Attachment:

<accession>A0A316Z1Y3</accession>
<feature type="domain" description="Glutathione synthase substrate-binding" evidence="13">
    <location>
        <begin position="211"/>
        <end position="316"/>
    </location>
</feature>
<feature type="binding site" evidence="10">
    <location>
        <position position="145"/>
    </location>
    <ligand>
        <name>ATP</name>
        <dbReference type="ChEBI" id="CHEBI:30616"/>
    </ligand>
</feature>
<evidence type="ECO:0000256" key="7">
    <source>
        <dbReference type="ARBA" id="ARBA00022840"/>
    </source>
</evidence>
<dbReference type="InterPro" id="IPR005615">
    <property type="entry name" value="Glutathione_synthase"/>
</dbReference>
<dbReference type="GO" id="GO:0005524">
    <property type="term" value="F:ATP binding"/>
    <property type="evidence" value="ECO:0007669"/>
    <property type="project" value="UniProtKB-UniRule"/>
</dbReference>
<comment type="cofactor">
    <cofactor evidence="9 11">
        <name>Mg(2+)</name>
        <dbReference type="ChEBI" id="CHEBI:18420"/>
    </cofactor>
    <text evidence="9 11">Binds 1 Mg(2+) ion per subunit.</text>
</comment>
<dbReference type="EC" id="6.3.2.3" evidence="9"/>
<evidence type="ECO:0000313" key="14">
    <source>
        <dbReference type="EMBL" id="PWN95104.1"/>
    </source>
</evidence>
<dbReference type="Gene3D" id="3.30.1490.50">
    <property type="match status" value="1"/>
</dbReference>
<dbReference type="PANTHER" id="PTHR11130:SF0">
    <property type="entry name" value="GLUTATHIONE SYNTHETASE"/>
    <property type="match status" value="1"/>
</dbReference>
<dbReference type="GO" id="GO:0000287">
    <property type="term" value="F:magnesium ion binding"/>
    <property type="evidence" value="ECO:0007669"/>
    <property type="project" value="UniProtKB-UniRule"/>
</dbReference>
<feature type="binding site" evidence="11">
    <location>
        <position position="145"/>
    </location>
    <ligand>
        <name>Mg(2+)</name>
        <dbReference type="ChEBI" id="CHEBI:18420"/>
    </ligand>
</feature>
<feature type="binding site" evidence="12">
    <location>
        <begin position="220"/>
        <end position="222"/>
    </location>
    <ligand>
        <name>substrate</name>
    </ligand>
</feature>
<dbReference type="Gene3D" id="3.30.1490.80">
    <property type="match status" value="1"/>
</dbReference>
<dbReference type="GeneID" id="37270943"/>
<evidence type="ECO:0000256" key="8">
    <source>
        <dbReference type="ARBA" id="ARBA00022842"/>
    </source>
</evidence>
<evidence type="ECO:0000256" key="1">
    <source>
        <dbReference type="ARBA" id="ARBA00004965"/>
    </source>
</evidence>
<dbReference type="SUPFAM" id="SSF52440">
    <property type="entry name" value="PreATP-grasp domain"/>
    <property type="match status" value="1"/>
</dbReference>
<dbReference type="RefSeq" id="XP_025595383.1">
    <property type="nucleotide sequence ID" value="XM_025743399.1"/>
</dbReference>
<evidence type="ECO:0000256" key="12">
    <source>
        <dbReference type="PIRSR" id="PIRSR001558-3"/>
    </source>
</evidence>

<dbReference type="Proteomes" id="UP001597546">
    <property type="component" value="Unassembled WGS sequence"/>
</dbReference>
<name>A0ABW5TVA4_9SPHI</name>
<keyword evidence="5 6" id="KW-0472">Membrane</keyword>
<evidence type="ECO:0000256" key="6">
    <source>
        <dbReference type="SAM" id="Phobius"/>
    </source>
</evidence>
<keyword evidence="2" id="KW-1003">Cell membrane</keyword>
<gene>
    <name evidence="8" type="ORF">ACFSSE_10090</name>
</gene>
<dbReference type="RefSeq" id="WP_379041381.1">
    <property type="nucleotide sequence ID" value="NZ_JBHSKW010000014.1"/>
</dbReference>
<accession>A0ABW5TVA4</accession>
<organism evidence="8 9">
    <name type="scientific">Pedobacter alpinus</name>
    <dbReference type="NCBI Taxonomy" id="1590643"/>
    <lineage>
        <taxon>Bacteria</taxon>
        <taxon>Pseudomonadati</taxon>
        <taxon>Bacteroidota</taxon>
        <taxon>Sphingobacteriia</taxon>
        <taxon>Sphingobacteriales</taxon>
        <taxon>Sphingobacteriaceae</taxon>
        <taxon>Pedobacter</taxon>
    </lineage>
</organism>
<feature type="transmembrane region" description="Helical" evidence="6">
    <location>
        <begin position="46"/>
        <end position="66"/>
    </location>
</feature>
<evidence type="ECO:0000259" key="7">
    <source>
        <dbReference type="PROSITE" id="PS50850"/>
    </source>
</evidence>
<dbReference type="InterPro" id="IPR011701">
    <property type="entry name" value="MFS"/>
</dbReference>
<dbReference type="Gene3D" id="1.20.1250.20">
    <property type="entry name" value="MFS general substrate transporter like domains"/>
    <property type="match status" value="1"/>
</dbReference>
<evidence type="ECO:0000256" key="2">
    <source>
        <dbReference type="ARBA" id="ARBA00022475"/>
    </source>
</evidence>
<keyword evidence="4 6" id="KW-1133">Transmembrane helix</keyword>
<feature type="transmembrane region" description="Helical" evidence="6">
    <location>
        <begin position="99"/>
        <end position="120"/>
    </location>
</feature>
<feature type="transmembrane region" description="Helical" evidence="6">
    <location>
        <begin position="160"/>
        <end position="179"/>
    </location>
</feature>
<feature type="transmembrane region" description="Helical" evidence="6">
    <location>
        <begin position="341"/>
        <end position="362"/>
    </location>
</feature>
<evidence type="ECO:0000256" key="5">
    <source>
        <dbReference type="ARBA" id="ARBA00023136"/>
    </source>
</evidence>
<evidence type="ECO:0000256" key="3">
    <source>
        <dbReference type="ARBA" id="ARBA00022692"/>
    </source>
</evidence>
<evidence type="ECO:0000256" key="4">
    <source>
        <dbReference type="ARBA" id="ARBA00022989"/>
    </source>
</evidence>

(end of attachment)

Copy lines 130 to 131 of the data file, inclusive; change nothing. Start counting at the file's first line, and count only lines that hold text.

<feature type="transmembrane region" description="Helical" evidence="6">
    <location>